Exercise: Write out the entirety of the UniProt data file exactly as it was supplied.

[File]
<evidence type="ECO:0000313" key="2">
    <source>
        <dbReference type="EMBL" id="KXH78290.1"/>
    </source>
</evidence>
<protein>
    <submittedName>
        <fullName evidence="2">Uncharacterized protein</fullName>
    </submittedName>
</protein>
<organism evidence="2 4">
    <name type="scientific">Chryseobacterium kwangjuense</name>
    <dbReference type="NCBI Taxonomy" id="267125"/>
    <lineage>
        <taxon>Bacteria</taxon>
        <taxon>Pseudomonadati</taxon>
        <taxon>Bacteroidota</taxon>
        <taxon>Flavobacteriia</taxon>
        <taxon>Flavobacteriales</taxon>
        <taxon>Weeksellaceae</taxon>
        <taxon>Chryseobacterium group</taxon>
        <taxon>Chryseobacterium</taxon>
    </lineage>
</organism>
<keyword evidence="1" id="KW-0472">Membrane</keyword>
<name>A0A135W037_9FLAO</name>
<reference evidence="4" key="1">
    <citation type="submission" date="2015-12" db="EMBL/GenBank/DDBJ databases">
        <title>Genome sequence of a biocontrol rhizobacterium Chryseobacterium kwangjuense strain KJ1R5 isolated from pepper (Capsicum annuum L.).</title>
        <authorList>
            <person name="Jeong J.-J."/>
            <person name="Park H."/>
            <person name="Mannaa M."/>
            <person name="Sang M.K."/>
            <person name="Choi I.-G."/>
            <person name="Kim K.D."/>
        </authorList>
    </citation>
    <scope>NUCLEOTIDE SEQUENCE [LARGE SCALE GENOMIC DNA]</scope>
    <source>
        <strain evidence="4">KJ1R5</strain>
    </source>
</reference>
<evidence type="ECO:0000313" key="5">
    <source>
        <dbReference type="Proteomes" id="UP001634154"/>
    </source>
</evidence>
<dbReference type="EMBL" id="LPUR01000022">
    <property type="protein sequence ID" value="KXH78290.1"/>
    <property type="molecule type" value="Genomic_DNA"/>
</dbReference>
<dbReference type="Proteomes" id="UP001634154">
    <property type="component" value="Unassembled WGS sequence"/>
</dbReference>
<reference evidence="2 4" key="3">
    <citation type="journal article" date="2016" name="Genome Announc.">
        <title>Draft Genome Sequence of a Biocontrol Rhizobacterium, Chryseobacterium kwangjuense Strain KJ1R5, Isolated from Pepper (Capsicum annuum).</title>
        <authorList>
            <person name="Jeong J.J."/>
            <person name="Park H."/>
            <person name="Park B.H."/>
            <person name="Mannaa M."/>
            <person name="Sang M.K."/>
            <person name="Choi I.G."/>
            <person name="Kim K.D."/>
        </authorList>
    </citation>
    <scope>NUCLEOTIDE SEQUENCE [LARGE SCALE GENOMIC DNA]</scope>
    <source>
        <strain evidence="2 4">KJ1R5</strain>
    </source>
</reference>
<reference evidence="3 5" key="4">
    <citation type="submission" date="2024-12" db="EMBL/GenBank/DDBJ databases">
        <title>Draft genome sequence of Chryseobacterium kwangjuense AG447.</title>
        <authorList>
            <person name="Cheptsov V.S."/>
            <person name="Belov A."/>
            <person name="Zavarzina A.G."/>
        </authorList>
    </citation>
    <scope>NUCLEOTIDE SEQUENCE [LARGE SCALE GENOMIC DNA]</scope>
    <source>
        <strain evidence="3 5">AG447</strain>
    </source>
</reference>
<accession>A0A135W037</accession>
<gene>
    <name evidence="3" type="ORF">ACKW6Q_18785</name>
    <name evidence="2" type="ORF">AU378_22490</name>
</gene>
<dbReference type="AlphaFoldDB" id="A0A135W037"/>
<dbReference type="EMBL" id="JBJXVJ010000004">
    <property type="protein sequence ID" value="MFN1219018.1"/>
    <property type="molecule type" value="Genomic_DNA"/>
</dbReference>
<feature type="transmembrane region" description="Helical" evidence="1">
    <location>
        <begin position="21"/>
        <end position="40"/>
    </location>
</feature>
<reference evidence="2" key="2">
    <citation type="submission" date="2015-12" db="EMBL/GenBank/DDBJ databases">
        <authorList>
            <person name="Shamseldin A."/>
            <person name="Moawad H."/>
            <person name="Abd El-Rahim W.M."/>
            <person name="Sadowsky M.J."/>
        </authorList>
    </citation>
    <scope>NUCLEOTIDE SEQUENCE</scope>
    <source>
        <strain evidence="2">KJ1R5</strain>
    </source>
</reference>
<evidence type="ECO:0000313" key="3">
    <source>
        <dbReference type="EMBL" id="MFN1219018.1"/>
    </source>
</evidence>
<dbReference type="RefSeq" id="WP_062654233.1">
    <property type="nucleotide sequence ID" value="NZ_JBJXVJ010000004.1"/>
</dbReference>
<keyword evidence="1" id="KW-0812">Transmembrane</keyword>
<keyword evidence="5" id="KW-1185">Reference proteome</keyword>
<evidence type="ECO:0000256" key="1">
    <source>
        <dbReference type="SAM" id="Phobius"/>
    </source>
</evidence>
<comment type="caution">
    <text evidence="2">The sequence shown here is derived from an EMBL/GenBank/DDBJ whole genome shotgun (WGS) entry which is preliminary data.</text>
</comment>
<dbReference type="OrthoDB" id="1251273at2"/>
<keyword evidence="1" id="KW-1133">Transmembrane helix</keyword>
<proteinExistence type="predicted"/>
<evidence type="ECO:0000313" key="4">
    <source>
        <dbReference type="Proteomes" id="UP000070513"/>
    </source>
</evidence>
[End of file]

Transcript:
<evidence type="ECO:0000313" key="2">
    <source>
        <dbReference type="EMBL" id="KXH78290.1"/>
    </source>
</evidence>
<protein>
    <submittedName>
        <fullName evidence="2">Uncharacterized protein</fullName>
    </submittedName>
</protein>
<organism evidence="2 4">
    <name type="scientific">Chryseobacterium kwangjuense</name>
    <dbReference type="NCBI Taxonomy" id="267125"/>
    <lineage>
        <taxon>Bacteria</taxon>
        <taxon>Pseudomonadati</taxon>
        <taxon>Bacteroidota</taxon>
        <taxon>Flavobacteriia</taxon>
        <taxon>Flavobacteriales</taxon>
        <taxon>Weeksellaceae</taxon>
        <taxon>Chryseobacterium group</taxon>
        <taxon>Chryseobacterium</taxon>
    </lineage>
</organism>
<keyword evidence="1" id="KW-0472">Membrane</keyword>
<name>A0A135W037_9FLAO</name>
<reference evidence="4" key="1">
    <citation type="submission" date="2015-12" db="EMBL/GenBank/DDBJ databases">
        <title>Genome sequence of a biocontrol rhizobacterium Chryseobacterium kwangjuense strain KJ1R5 isolated from pepper (Capsicum annuum L.).</title>
        <authorList>
            <person name="Jeong J.-J."/>
            <person name="Park H."/>
            <person name="Mannaa M."/>
            <person name="Sang M.K."/>
            <person name="Choi I.-G."/>
            <person name="Kim K.D."/>
        </authorList>
    </citation>
    <scope>NUCLEOTIDE SEQUENCE [LARGE SCALE GENOMIC DNA]</scope>
    <source>
        <strain evidence="4">KJ1R5</strain>
    </source>
</reference>
<evidence type="ECO:0000313" key="5">
    <source>
        <dbReference type="Proteomes" id="UP001634154"/>
    </source>
</evidence>
<dbReference type="EMBL" id="LPUR01000022">
    <property type="protein sequence ID" value="KXH78290.1"/>
    <property type="molecule type" value="Genomic_DNA"/>
</dbReference>
<dbReference type="Proteomes" id="UP001634154">
    <property type="component" value="Unassembled WGS sequence"/>
</dbReference>
<reference evidence="2 4" key="3">
    <citation type="journal article" date="2016" name="Genome Announc.">
        <title>Draft Genome Sequence of a Biocontrol Rhizobacterium, Chryseobacterium kwangjuense Strain KJ1R5, Isolated from Pepper (Capsicum annuum).</title>
        <authorList>
            <person name="Jeong J.J."/>
            <person name="Park H."/>
            <person name="Park B.H."/>
            <person name="Mannaa M."/>
            <person name="Sang M.K."/>
            <person name="Choi I.G."/>
            <person name="Kim K.D."/>
        </authorList>
    </citation>
    <scope>NUCLEOTIDE SEQUENCE [LARGE SCALE GENOMIC DNA]</scope>
    <source>
        <strain evidence="2 4">KJ1R5</strain>
    </source>
</reference>
<reference evidence="3 5" key="4">
    <citation type="submission" date="2024-12" db="EMBL/GenBank/DDBJ databases">
        <title>Draft genome sequence of Chryseobacterium kwangjuense AG447.</title>
        <authorList>
            <person name="Cheptsov V.S."/>
            <person name="Belov A."/>
            <person name="Zavarzina A.G."/>
        </authorList>
    </citation>
    <scope>NUCLEOTIDE SEQUENCE [LARGE SCALE GENOMIC DNA]</scope>
    <source>
        <strain evidence="3 5">AG447</strain>
    </source>
</reference>
<accession>A0A135W037</accession>
<gene>
    <name evidence="3" type="ORF">ACKW6Q_18785</name>
    <name evidence="2" type="ORF">AU378_22490</name>
</gene>
<dbReference type="AlphaFoldDB" id="A0A135W037"/>
<dbReference type="EMBL" id="JBJXVJ010000004">
    <property type="protein sequence ID" value="MFN1219018.1"/>
    <property type="molecule type" value="Genomic_DNA"/>
</dbReference>
<feature type="transmembrane region" description="Helical" evidence="1">
    <location>
        <begin position="21"/>
        <end position="40"/>
    </location>
</feature>
<reference evidence="2" key="2">
    <citation type="submission" date="2015-12" db="EMBL/GenBank/DDBJ databases">
        <authorList>
            <person name="Shamseldin A."/>
            <person name="Moawad H."/>
            <person name="Abd El-Rahim W.M."/>
            <person name="Sadowsky M.J."/>
        </authorList>
    </citation>
    <scope>NUCLEOTIDE SEQUENCE</scope>
    <source>
        <strain evidence="2">KJ1R5</strain>
    </source>
</reference>
<evidence type="ECO:0000313" key="3">
    <source>
        <dbReference type="EMBL" id="MFN1219018.1"/>
    </source>
</evidence>
<dbReference type="RefSeq" id="WP_062654233.1">
    <property type="nucleotide sequence ID" value="NZ_JBJXVJ010000004.1"/>
</dbReference>
<keyword evidence="1" id="KW-0812">Transmembrane</keyword>
<keyword evidence="5" id="KW-1185">Reference proteome</keyword>
<evidence type="ECO:0000256" key="1">
    <source>
        <dbReference type="SAM" id="Phobius"/>
    </source>
</evidence>
<comment type="caution">
    <text evidence="2">The sequence shown here is derived from an EMBL/GenBank/DDBJ whole genome shotgun (WGS) entry which is preliminary data.</text>
</comment>
<dbReference type="OrthoDB" id="1251273at2"/>
<keyword evidence="1" id="KW-1133">Transmembrane helix</keyword>
<proteinExistence type="predicted"/>
<evidence type="ECO:0000313" key="4">
    <source>
        <dbReference type="Proteomes" id="UP000070513"/>
    </source>
</evidence>